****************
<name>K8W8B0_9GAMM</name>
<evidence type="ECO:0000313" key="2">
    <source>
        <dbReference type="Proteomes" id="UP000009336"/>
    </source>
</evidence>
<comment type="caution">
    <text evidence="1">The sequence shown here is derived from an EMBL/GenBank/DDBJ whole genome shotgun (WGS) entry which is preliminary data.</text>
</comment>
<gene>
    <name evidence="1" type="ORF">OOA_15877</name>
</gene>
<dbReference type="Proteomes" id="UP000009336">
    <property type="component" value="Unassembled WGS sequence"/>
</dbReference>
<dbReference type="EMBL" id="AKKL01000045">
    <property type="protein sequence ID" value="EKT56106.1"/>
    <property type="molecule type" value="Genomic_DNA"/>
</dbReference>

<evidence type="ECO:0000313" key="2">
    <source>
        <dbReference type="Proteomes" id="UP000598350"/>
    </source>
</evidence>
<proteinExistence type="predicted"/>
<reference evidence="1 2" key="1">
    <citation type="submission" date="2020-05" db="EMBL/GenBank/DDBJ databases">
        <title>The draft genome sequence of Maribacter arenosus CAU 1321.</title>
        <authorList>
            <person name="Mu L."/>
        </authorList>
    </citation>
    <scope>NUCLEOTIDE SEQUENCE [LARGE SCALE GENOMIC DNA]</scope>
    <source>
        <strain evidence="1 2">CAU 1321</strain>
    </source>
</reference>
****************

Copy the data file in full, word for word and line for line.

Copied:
<name>K8W8B0_9GAMM</name>
<evidence type="ECO:0000313" key="2">
    <source>
        <dbReference type="Proteomes" id="UP000009336"/>
    </source>
</evidence>
<comment type="caution">
    <text evidence="1">The sequence shown here is derived from an EMBL/GenBank/DDBJ whole genome shotgun (WGS) entry which is preliminary data.</text>
</comment>
<gene>
    <name evidence="1" type="ORF">OOA_15877</name>
</gene>
<dbReference type="Proteomes" id="UP000009336">
    <property type="component" value="Unassembled WGS sequence"/>
</dbReference>
<dbReference type="EMBL" id="AKKL01000045">
    <property type="protein sequence ID" value="EKT56106.1"/>
    <property type="molecule type" value="Genomic_DNA"/>
</dbReference>

<evidence type="ECO:0000313" key="2">
    <source>
        <dbReference type="Proteomes" id="UP000598350"/>
    </source>
</evidence>
<proteinExistence type="predicted"/>
<reference evidence="1 2" key="1">
    <citation type="submission" date="2020-05" db="EMBL/GenBank/DDBJ databases">
        <title>The draft genome sequence of Maribacter arenosus CAU 1321.</title>
        <authorList>
            <person name="Mu L."/>
        </authorList>
    </citation>
    <scope>NUCLEOTIDE SEQUENCE [LARGE SCALE GENOMIC DNA]</scope>
    <source>
        <strain evidence="1 2">CAU 1321</strain>
    </source>
</reference>